Anarchy has enveloped the U.S. Capitol before, from external and internal threats, but never fostered by another branch of government. Encouraged by President Donald Trump, anarchists occupied the chambers of Congress Wednesday in an effort to disrupt the tallying of electoral votes that elected Joe Biden the 46th President of the United States. Although the rising failed, the physical violence resulting from a dispute between the Executive and Legislative branches is prompting another impeachment resolution against the President citing a single count alleging “Incitement of Insurrection.”
Should President Trump be impeached, it will heap new challenges on the leadership of incoming President Biden, whose agenda emphasizes unifying a polarized nation. His ability to achieve his legislative goals and confirm his cabinet was boosted by the victories of two Democratic Senators in Georgia runoffs last week, producing an evenly divided Senate in which ties will be decided by Vice President Kamala Harris. Impeachment would not help the healing; more likely it would deepen the resentment of President Trump’s supporters while delaying confirmation of President Biden’s nominees.
The narrow Democratic majorities in Congress can help foster bipartisanship because they will force a more centrist, bipartisan agenda that eschews the most liberal elements of Democratic plans. It may require a bipartisan budget resolution, unseen in Washington for decades, to facilitate reconciliation passage focused on coronavirus relief and economic stimulus based in tax, spending and infrastructure bills.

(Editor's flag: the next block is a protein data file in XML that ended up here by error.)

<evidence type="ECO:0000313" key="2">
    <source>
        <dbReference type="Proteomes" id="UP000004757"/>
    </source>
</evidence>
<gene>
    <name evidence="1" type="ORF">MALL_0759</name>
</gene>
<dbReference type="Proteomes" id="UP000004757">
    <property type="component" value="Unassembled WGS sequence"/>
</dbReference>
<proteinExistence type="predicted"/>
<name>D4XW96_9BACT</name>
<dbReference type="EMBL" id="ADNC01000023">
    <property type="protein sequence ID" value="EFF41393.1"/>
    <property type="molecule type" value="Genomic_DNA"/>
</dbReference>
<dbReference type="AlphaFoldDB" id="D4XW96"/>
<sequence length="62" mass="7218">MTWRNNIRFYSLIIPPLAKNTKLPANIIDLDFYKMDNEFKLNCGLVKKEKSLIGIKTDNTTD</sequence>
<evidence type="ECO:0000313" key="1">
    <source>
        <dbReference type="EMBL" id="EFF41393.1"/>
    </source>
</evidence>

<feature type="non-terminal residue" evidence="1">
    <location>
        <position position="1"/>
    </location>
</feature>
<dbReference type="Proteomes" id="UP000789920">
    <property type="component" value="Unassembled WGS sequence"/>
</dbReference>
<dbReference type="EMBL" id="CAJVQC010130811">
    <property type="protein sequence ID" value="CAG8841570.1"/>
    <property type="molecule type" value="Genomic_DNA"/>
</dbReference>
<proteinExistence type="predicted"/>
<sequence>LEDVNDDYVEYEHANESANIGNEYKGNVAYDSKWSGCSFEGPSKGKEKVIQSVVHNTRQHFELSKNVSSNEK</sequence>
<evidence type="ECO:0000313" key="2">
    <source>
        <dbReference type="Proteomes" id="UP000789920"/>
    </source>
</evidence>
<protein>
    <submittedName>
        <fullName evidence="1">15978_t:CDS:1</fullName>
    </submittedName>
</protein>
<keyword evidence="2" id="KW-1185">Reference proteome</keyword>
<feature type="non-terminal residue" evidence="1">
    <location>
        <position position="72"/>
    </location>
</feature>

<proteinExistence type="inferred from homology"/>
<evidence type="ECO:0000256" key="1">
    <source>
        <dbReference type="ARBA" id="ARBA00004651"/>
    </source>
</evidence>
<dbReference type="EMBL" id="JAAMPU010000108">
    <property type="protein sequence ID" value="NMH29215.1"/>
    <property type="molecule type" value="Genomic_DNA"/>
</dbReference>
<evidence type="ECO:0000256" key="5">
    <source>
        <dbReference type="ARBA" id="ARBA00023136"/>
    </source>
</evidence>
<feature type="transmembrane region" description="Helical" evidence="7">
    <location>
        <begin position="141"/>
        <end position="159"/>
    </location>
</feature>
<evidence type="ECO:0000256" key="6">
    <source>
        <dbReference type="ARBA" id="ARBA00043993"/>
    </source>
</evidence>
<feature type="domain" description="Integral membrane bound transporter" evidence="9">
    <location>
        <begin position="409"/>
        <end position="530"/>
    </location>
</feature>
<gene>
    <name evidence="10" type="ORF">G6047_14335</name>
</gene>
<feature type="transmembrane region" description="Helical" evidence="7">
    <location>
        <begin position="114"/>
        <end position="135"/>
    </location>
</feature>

The additional crises the new Biden government will confront January 20 are mounting as the pandemic rises almost daily to new records and the vaccination campaign stumbles, the economy sheds jobs and confidence in American institutions erodes, as reflected by last week’s violence. Wednesday’s violence calls into question whether a peaceful transfer of power will occur January 20 – further complicating President Biden’s goal of restoring bipartisan cooperation in Washington.